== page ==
This broiled tofu is simple, delicious, and versatile! I opted for the hoisin marinade and used low-sodium soy sauce and firm tofu. The whole process took 1 1/2 hours but only 10 minutes of that was "hands on" time. I pressed and drained the tofu for an hour, sliced it horizontally, then into 4 squares, and cut each square in half again on the diagonal giving me 16 triangles. My triangles ended up being 1-inch thick, a nice size for picking up with chopsticks and large enough to stand out on top of a rice bowl. I used a silicone pastry brush to gently brush the marinade on the tofu pieces and then let them sit for 15 minutes for the tofu to soak up the flavor. I broiled the first side for 3 minutes and then flipped the tofu and broiled it for another 2 minutes. The pieces weren’t as crisp as I would’ve liked at that point, so I flipped them again and gave them another 2 minutes under the broiler. The edges crisped up nicely and there was a little smoke but not enough to set off any alarms. The tofu was delicious right out of the oven. The texture was firm and almost meaty and the marinade was lightly sweet and salty. I served it as part of a rice bowl with sautéed Chinese greens and a ginger and scallion dipping sauce but it would also work really well diced as an addition to fried rice, as a component in a veggie rice paper roll, even as an addition to an Asian-inspired soup. This one is a winner and will become a weeknight staple.
We chose the Indonesian-Style Soy Glaze as we had all the ingredients handy for that version. We were very interested in the Japanese-Style Miso Glaze as well but we couldn’t find authentic mirin. When we do, we’ll make that marinade as well. We started with a box of extra-firm tofu. We wrapped the tofu in paper towels and weighted it down for 30 minutes. The tofu crumbled into irregular bits and shapes. We did our best to coat the shapes in the glaze and then broiled them for 3 minutes, flipped it as best we could, and then broiled it for 3 more minutes. The resulting tofu 'mash' was tasty, but definitely too soft. This may be an issue of the brand of tofu. The flavor was good and we added the broiled tofu to a simple miso broth.
But we really wanted to make this recipe work as a broiled tofu, so off to Trader Joe's we went, to buy their “sprouted tofu” which has a dense texture. The second time around, we doubled the marinade because it’s good. The sprouted tofu cut beautifully into slabs. We wanted crisp edges so we used the maximum broiling time. This is a good recipe. Look for extra extra firm tofu.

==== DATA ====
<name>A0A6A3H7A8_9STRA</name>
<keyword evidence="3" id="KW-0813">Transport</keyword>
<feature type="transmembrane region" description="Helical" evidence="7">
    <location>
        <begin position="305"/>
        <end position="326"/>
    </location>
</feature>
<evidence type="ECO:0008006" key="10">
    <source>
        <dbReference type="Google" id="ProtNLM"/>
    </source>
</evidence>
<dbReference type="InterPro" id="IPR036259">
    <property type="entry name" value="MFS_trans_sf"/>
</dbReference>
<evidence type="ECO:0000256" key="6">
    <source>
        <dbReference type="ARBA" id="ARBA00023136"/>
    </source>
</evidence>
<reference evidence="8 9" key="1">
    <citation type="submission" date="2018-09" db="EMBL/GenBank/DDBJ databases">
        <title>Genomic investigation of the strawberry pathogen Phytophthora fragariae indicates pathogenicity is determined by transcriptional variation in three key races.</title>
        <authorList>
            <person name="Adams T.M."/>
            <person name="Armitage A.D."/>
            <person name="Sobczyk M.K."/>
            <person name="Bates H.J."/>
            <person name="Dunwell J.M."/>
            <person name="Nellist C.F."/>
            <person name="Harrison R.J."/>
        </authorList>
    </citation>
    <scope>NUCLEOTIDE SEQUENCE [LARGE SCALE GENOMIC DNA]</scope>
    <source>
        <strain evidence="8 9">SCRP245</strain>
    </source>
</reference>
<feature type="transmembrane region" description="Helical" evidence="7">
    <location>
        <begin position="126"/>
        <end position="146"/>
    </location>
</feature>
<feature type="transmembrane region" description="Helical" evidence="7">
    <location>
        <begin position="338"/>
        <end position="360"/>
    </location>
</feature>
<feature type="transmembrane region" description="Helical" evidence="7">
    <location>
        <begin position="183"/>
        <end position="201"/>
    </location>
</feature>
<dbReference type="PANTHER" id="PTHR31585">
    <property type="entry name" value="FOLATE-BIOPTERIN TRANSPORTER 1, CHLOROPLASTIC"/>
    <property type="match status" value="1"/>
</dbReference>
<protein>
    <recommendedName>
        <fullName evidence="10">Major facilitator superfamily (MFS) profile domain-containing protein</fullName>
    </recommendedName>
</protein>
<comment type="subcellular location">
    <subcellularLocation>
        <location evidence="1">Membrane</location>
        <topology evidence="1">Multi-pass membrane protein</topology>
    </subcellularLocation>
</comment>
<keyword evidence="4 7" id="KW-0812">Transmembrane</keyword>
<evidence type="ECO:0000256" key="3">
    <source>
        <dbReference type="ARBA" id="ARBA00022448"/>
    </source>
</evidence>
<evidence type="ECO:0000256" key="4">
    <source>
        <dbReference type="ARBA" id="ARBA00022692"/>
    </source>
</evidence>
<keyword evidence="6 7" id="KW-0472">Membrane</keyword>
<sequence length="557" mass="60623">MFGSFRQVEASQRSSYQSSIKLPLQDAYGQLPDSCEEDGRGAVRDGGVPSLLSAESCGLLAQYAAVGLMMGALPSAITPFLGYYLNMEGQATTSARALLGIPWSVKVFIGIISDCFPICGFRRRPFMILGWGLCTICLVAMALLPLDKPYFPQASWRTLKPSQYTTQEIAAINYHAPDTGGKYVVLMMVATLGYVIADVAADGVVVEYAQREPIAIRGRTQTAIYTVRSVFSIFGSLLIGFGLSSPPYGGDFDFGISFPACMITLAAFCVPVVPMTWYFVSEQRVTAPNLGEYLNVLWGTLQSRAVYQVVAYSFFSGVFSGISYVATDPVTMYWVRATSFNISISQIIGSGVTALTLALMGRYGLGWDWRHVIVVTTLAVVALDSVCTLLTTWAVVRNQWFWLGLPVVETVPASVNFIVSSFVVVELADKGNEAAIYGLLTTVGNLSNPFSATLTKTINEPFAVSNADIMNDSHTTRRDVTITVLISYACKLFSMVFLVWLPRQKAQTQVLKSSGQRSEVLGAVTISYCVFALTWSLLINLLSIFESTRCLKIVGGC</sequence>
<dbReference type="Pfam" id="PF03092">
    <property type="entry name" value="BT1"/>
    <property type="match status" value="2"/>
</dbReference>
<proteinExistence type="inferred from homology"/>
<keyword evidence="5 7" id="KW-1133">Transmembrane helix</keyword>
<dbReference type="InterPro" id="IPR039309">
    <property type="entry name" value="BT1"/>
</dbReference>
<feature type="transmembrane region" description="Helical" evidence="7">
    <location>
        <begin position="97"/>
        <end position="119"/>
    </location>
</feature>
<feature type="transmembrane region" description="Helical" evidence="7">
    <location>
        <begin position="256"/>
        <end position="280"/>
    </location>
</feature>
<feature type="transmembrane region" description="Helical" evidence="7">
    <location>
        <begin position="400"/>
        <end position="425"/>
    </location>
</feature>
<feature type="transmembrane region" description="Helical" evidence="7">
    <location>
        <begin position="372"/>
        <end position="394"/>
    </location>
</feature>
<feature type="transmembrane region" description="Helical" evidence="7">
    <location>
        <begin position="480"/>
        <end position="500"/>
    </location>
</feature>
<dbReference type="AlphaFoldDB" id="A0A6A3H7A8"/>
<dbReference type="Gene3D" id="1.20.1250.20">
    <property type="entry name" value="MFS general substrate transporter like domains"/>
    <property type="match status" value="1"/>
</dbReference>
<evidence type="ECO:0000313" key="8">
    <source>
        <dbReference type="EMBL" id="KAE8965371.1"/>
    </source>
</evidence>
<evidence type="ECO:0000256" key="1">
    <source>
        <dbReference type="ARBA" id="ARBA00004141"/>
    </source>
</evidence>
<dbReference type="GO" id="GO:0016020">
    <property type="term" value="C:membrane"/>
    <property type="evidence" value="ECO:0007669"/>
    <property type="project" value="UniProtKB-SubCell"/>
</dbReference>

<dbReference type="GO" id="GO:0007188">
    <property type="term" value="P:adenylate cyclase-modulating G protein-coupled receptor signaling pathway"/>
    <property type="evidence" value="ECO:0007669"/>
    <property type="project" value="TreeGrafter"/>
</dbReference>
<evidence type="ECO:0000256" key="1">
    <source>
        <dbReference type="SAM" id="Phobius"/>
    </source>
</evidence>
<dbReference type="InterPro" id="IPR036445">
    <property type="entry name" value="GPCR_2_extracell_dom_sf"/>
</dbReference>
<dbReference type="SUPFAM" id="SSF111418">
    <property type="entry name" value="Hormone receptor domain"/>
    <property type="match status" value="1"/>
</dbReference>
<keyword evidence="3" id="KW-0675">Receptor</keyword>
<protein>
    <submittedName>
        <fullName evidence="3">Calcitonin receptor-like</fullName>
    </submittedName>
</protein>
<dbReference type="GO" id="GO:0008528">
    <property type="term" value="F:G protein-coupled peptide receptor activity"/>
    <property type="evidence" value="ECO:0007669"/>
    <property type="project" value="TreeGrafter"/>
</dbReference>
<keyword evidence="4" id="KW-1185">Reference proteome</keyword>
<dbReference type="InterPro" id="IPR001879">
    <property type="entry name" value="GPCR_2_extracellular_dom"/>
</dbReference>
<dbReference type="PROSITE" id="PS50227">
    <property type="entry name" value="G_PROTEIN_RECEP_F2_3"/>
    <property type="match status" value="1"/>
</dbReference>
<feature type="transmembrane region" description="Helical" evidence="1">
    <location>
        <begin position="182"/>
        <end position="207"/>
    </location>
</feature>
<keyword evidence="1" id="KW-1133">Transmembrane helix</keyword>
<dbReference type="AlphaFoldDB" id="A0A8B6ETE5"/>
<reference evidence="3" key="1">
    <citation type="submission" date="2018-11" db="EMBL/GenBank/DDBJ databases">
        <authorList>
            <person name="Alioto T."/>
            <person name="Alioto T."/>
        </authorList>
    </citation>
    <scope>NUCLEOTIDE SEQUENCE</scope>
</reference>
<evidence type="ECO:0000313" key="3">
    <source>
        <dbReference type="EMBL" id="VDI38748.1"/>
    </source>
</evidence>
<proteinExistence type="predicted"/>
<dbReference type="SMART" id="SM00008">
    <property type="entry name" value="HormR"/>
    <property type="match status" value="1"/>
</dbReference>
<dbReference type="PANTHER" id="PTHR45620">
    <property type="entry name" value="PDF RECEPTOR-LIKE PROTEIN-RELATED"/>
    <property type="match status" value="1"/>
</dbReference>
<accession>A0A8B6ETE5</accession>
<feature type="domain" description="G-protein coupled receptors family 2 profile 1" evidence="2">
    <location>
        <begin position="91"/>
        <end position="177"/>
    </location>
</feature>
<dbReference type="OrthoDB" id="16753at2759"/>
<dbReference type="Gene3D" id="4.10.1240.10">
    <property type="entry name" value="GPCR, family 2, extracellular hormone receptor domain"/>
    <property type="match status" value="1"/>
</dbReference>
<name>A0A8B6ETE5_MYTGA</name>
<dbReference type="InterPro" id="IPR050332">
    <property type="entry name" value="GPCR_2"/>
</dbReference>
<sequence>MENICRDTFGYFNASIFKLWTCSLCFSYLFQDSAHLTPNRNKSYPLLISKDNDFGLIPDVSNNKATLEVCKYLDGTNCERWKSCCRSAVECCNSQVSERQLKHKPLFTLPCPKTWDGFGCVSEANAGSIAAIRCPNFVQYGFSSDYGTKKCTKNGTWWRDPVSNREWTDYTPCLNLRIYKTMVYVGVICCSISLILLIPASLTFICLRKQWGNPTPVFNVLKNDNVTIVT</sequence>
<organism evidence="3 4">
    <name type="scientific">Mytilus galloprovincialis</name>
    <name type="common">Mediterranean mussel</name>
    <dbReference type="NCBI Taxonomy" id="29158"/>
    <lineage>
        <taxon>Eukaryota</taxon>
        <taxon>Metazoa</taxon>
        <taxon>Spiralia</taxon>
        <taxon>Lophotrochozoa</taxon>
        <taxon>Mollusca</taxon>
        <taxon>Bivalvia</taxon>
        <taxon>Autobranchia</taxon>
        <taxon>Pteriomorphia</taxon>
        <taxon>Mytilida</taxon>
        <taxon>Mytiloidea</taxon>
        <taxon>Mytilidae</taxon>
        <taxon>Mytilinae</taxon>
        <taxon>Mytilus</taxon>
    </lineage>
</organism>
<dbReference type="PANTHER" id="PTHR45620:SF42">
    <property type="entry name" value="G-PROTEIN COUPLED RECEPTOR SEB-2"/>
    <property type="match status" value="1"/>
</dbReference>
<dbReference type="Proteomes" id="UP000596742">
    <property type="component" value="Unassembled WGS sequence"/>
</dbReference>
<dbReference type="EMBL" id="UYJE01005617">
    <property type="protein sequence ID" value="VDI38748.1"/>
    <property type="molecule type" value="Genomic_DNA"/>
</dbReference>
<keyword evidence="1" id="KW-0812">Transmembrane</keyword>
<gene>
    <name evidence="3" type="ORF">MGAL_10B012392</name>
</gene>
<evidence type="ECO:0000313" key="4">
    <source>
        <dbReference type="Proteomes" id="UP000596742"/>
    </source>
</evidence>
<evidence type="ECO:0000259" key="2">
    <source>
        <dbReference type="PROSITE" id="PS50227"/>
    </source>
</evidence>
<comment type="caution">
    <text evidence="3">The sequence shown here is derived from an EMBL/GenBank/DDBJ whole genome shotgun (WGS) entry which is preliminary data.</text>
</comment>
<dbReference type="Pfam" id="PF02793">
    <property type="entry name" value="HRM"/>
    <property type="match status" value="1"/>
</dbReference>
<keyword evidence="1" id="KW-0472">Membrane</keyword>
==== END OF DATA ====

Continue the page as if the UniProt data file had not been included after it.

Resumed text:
Being the lone tofu lover in my family, I made this broiled tofu for myself for lunch. The Japanese-Style Miso Glaze gave loads of flavor and a crisp edge to the tofu. Definitely double the glaze so you have enough for coating it before broiling and drizzling it after broiling. I served it alongside an Asian chicken salad and it was delicious!
This is such an easy and fantastically quick protein! I used the Indonesian style marinade because I had everything on hand. I really enjoyed that you could still taste the tofu through the marinade. That being said, if I was serving this to someone new to tofu I would probably increase the marinade by half and let each piece soak a bit to absorb more flavor. The leftovers were great, too. The tofu was a bit meatier in texture and the marinade really stood out. I served them with some baked vegetarian spring rolls that included some garam masala. The flavors tied nicely together. I could see this being a great kid friendly option. Who doesn't love finger food?!
Mix the glaze ingredients, spoon them over the tofu, turn so the tofu is covered on all sides, broil for 3 minutes, turn and broil for 2 to 3 minutes more, and you’re done. This broiled tofu recipe is that simple! The only thing that takes any time is weighting the tofu. I did that earlier in the day so when I wanted to cook the tofu I didn’t need to wait. I made the broiled tofu twice, once using the Chinese-Style Hoisin Glaze and a second time using the Indonesian-Style Soy Glaze. I surprised myself and enjoyed the Indonesian more than the Chinese. To my taste, it had more flavor. The Indonesian also browned better with edges that got a tad caramelized. I’d planned on eating this with rice and broiled fish, but we actually ate the tofu all by itself both times. I guess I’ll need to make this a third time using the Japanese-Style Miso Glaze.
I'm going to be honest here and tell you that this is probably not a recipe that’s going to convert the tofu-haters of the world. It's just a really simple way to get some tofu on table fast. If you're trying to compose a grain- or noodle-based bowl or need a topping for a salad, you can whip this up in no time. I made the version with the miso glaze and the glaze was tasty but rather thick. I coated the tofu by just dipping it in the sauce. There was just barely enough glaze to coat the tofu. I served it with rice and vegetables.